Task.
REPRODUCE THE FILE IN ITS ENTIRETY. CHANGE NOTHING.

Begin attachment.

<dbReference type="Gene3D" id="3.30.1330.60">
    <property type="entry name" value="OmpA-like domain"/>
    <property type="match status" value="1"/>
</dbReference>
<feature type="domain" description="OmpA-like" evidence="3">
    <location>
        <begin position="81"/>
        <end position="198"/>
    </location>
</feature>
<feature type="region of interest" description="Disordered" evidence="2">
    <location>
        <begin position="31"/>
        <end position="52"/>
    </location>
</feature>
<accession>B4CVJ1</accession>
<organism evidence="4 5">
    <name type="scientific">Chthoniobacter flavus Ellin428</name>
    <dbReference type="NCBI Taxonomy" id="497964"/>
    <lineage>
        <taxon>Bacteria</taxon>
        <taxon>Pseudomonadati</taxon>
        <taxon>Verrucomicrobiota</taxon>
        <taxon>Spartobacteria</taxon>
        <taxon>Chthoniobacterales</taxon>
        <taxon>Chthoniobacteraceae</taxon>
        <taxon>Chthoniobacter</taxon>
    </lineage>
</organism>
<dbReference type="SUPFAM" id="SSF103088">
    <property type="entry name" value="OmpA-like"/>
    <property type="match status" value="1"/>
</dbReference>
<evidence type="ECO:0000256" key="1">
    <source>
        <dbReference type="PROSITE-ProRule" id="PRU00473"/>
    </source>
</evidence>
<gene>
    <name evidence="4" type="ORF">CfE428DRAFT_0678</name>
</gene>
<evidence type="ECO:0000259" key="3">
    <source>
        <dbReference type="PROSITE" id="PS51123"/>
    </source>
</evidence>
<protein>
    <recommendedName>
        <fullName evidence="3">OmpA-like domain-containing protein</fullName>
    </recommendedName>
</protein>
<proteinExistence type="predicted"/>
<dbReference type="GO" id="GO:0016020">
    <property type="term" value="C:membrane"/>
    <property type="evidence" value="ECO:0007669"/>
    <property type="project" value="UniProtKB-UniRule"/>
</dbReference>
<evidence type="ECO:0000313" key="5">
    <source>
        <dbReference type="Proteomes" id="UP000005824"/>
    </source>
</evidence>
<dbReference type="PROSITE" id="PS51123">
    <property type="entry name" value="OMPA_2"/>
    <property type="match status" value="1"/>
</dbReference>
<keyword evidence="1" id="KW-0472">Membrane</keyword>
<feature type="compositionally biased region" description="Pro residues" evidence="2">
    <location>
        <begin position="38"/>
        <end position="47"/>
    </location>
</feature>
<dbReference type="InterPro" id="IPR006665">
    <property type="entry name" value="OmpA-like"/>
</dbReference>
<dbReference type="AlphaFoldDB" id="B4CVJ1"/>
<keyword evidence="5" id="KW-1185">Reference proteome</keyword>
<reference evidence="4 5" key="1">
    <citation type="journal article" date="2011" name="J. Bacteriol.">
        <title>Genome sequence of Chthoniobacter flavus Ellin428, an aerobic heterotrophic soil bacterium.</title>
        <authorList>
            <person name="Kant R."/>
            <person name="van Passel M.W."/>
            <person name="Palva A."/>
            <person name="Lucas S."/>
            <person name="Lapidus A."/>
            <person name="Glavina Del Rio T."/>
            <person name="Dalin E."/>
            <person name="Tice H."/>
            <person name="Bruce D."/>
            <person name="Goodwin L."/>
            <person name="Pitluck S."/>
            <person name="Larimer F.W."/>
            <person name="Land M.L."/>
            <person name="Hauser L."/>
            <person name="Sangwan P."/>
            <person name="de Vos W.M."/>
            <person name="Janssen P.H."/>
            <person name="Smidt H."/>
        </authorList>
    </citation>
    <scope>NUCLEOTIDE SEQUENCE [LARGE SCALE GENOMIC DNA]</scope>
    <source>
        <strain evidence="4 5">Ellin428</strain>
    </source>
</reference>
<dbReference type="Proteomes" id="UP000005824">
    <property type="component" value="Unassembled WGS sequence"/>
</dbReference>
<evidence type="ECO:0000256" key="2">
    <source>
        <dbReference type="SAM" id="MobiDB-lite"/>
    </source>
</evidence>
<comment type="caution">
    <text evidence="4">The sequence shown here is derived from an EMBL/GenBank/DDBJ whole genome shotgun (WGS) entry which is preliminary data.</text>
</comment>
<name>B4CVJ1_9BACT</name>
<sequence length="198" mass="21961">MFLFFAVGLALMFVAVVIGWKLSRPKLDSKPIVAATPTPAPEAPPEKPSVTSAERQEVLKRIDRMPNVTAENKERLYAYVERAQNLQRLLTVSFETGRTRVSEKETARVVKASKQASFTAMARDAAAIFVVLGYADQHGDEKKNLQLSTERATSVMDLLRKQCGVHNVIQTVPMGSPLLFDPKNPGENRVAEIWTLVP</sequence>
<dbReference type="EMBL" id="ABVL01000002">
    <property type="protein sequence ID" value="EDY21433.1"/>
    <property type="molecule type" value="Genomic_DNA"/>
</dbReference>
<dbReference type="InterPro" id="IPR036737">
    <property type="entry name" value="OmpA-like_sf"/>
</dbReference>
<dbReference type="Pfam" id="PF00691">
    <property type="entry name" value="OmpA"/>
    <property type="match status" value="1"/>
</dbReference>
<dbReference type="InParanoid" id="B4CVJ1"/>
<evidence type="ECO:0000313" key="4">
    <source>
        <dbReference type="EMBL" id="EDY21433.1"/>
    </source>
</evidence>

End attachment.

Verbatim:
<dbReference type="Gene3D" id="3.30.1330.60">
    <property type="entry name" value="OmpA-like domain"/>
    <property type="match status" value="1"/>
</dbReference>
<feature type="domain" description="OmpA-like" evidence="3">
    <location>
        <begin position="81"/>
        <end position="198"/>
    </location>
</feature>
<feature type="region of interest" description="Disordered" evidence="2">
    <location>
        <begin position="31"/>
        <end position="52"/>
    </location>
</feature>
<accession>B4CVJ1</accession>
<organism evidence="4 5">
    <name type="scientific">Chthoniobacter flavus Ellin428</name>
    <dbReference type="NCBI Taxonomy" id="497964"/>
    <lineage>
        <taxon>Bacteria</taxon>
        <taxon>Pseudomonadati</taxon>
        <taxon>Verrucomicrobiota</taxon>
        <taxon>Spartobacteria</taxon>
        <taxon>Chthoniobacterales</taxon>
        <taxon>Chthoniobacteraceae</taxon>
        <taxon>Chthoniobacter</taxon>
    </lineage>
</organism>
<dbReference type="SUPFAM" id="SSF103088">
    <property type="entry name" value="OmpA-like"/>
    <property type="match status" value="1"/>
</dbReference>
<evidence type="ECO:0000256" key="1">
    <source>
        <dbReference type="PROSITE-ProRule" id="PRU00473"/>
    </source>
</evidence>
<gene>
    <name evidence="4" type="ORF">CfE428DRAFT_0678</name>
</gene>
<evidence type="ECO:0000259" key="3">
    <source>
        <dbReference type="PROSITE" id="PS51123"/>
    </source>
</evidence>
<protein>
    <recommendedName>
        <fullName evidence="3">OmpA-like domain-containing protein</fullName>
    </recommendedName>
</protein>
<proteinExistence type="predicted"/>
<dbReference type="GO" id="GO:0016020">
    <property type="term" value="C:membrane"/>
    <property type="evidence" value="ECO:0007669"/>
    <property type="project" value="UniProtKB-UniRule"/>
</dbReference>
<evidence type="ECO:0000313" key="5">
    <source>
        <dbReference type="Proteomes" id="UP000005824"/>
    </source>
</evidence>
<dbReference type="PROSITE" id="PS51123">
    <property type="entry name" value="OMPA_2"/>
    <property type="match status" value="1"/>
</dbReference>
<keyword evidence="1" id="KW-0472">Membrane</keyword>
<feature type="compositionally biased region" description="Pro residues" evidence="2">
    <location>
        <begin position="38"/>
        <end position="47"/>
    </location>
</feature>
<dbReference type="InterPro" id="IPR006665">
    <property type="entry name" value="OmpA-like"/>
</dbReference>
<dbReference type="AlphaFoldDB" id="B4CVJ1"/>
<keyword evidence="5" id="KW-1185">Reference proteome</keyword>
<reference evidence="4 5" key="1">
    <citation type="journal article" date="2011" name="J. Bacteriol.">
        <title>Genome sequence of Chthoniobacter flavus Ellin428, an aerobic heterotrophic soil bacterium.</title>
        <authorList>
            <person name="Kant R."/>
            <person name="van Passel M.W."/>
            <person name="Palva A."/>
            <person name="Lucas S."/>
            <person name="Lapidus A."/>
            <person name="Glavina Del Rio T."/>
            <person name="Dalin E."/>
            <person name="Tice H."/>
            <person name="Bruce D."/>
            <person name="Goodwin L."/>
            <person name="Pitluck S."/>
            <person name="Larimer F.W."/>
            <person name="Land M.L."/>
            <person name="Hauser L."/>
            <person name="Sangwan P."/>
            <person name="de Vos W.M."/>
            <person name="Janssen P.H."/>
            <person name="Smidt H."/>
        </authorList>
    </citation>
    <scope>NUCLEOTIDE SEQUENCE [LARGE SCALE GENOMIC DNA]</scope>
    <source>
        <strain evidence="4 5">Ellin428</strain>
    </source>
</reference>
<dbReference type="Proteomes" id="UP000005824">
    <property type="component" value="Unassembled WGS sequence"/>
</dbReference>
<evidence type="ECO:0000256" key="2">
    <source>
        <dbReference type="SAM" id="MobiDB-lite"/>
    </source>
</evidence>
<comment type="caution">
    <text evidence="4">The sequence shown here is derived from an EMBL/GenBank/DDBJ whole genome shotgun (WGS) entry which is preliminary data.</text>
</comment>
<name>B4CVJ1_9BACT</name>
<sequence length="198" mass="21961">MFLFFAVGLALMFVAVVIGWKLSRPKLDSKPIVAATPTPAPEAPPEKPSVTSAERQEVLKRIDRMPNVTAENKERLYAYVERAQNLQRLLTVSFETGRTRVSEKETARVVKASKQASFTAMARDAAAIFVVLGYADQHGDEKKNLQLSTERATSVMDLLRKQCGVHNVIQTVPMGSPLLFDPKNPGENRVAEIWTLVP</sequence>
<dbReference type="EMBL" id="ABVL01000002">
    <property type="protein sequence ID" value="EDY21433.1"/>
    <property type="molecule type" value="Genomic_DNA"/>
</dbReference>
<dbReference type="InterPro" id="IPR036737">
    <property type="entry name" value="OmpA-like_sf"/>
</dbReference>
<dbReference type="Pfam" id="PF00691">
    <property type="entry name" value="OmpA"/>
    <property type="match status" value="1"/>
</dbReference>
<dbReference type="InParanoid" id="B4CVJ1"/>
<evidence type="ECO:0000313" key="4">
    <source>
        <dbReference type="EMBL" id="EDY21433.1"/>
    </source>
</evidence>